Syncsort, a global maker of Big Data software, is moving fast under the direction of Lone Jaffe. His first acquisition as CEO of Data Integration is UK-based Circle Computer Group, kicking off the acquisition-heavy growth strategy he revealed earlier this year. Circle offers a portfolio of software products that allow organizations to make valuable, previously “locked away” mainframe data securely available for new enterprise-wide Big Data initiatives without requiring any changes to existing applications, reducing software costs in the process.
“We’re looking to acquire fast-growing companies with extraordinary talent and highly differentiated software that will advance our strategy and easily snap into our existing technology,” said Jaffe. “We were really fortunate to find such a company in Circle.”
Circle’s flagship product, DL/2, provides a software engine that enables the rapid, transparent migration of applications accessing large quantities of data from the IBM Information Management System (IMS) to DB2 on z/OS, without requiring any application changes. This mission-critical mainframe data can be made securely available to familiar Big Data platforms like Apache Hadoop via Syncsort’s DMX-h product line. Circle also provides similar capabilities for moving IBM Virtual Storage Access Method (VSAM) data.
Addressing Big Data’s pain points
While this helps lower adoption costs for the enterprise, Circle technology also helps address the skills challenges many organizations face due to dwindling IMS and VSAM expertise. According to Syncsort, over 90 percent of the Fortune 1000 enterprises use IMS for their mission-critical data management needs, processing more than 50 billion transactions a day and managing over 14 petabytes of data. CICS VSAM processes tens of billions of online transactions every day at the world’s largest companies, and this is a big data pain point Syncsort is anxious to address.
“Many large enterprises with substantial Hadoop projects have told us that up to 80 percent of their corporate data originates in the mainframe” said Geoff Cooke, General Manager of Circle Computer Group. “With mainframe data being such a critical piece of the enterprise’s Big Data strategy, Syncsort and Circle create a formidable combination of expertise and a trusted ability to bring measurable value to mainframe customers.”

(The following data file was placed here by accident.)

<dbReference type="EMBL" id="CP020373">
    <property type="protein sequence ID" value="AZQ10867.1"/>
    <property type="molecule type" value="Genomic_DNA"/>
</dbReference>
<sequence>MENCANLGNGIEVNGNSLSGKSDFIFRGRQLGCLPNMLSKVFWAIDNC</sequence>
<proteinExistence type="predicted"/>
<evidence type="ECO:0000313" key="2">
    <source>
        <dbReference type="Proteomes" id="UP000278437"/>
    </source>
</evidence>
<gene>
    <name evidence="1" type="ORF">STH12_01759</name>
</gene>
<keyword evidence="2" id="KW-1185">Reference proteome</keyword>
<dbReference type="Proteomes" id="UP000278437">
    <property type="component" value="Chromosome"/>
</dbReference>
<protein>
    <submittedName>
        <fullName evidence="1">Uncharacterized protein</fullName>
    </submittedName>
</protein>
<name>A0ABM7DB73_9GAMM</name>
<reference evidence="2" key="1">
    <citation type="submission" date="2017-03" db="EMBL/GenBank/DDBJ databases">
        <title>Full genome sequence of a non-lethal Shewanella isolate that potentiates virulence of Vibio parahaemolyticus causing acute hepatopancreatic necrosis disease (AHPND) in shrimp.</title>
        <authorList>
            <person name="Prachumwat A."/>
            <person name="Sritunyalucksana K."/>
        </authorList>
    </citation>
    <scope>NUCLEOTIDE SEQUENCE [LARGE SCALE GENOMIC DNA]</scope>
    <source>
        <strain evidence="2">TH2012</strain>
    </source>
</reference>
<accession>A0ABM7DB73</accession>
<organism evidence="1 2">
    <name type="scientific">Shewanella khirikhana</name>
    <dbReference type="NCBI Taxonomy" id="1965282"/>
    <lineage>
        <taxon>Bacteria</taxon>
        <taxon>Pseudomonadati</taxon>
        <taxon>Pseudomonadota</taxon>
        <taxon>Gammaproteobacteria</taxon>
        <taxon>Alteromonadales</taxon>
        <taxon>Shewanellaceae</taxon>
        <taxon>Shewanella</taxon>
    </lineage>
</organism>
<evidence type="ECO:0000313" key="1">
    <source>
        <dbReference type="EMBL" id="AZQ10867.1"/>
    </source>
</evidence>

Syncsort has a growing global customer base that’s reached into the thousands, and today’s acquisition marks the next step in enhancing data management for industrial-grade enterprise software. It’s part of a return to the well established skill in data sorting, based on concepts first introduced in the 1970s and popularized by legacy IT firms like IBM.
Betting on real-time data demands
“Syncsort emerged with the world’s best collection of large-scale sorting, merging, copying and other data management utilities, together with the ability to programmatically fit this into operation stability,” explained David Floyer, Wikibon co-founder and CTO.
“The world is moving towards these skills again,” Floyer goes on. “One big data key business value driver is the enablement of near real-time data analytics from many data sources, and to operationalize these processes to automate change in real-time online systems. Sorting is a large component of elapsed time in both the ETL and selection processes. Jaffe is betting that the same technologies (with the addition of large in-memory sorts) are going to be needed for big data.”
Bold move to attract partners
Jaffe’s latest move is one that could ultimately attract more partners, an important aspect of the CEO’s strategy towards growing Syncsort into the data-driven future. Syncsort’s already teamed up with Cloudera and more recently Tableau for enabling the right technologies in automating data management for business systems, as well as initiating a partner program specific to Big Data. CIOs and CTOs should take note. According to Floyer, Syncsort is making itself quite the attractive partner, saying:
“CIOs and CTOs should be setting out a roadmap for the introduction of near real-time data analytics, and partnering with companies that can provide the key technologies to enable automation of rapid change to business systems. Syncsort is likely to be one such important technology to reduce the elapsed time of complex data transformation, especially for companies that hold large amounts of important data in IBM mainframe hierarchical databases.”
Kristen Nicole has also contributed to other publications, from TIME Techland to Forbes. Her work has been syndicated across a number of media outlets, including The New York Times, and MSNBC.
Kristen Nicole published her first book, The Twitter Survival Guide, and is currently completing her second book on predictive analytics.
Latest posts by Kristen Nicole (see all)
- Hype check: Why self-driving cars’ long-term impact is underestimated - October 25, 2016
- Beyond the software-defined networking hype: Insight from Ignition Partners’ newest VC - October 3, 2016
- The Land of Variables: IoT’s map to monetization - September 14, 2016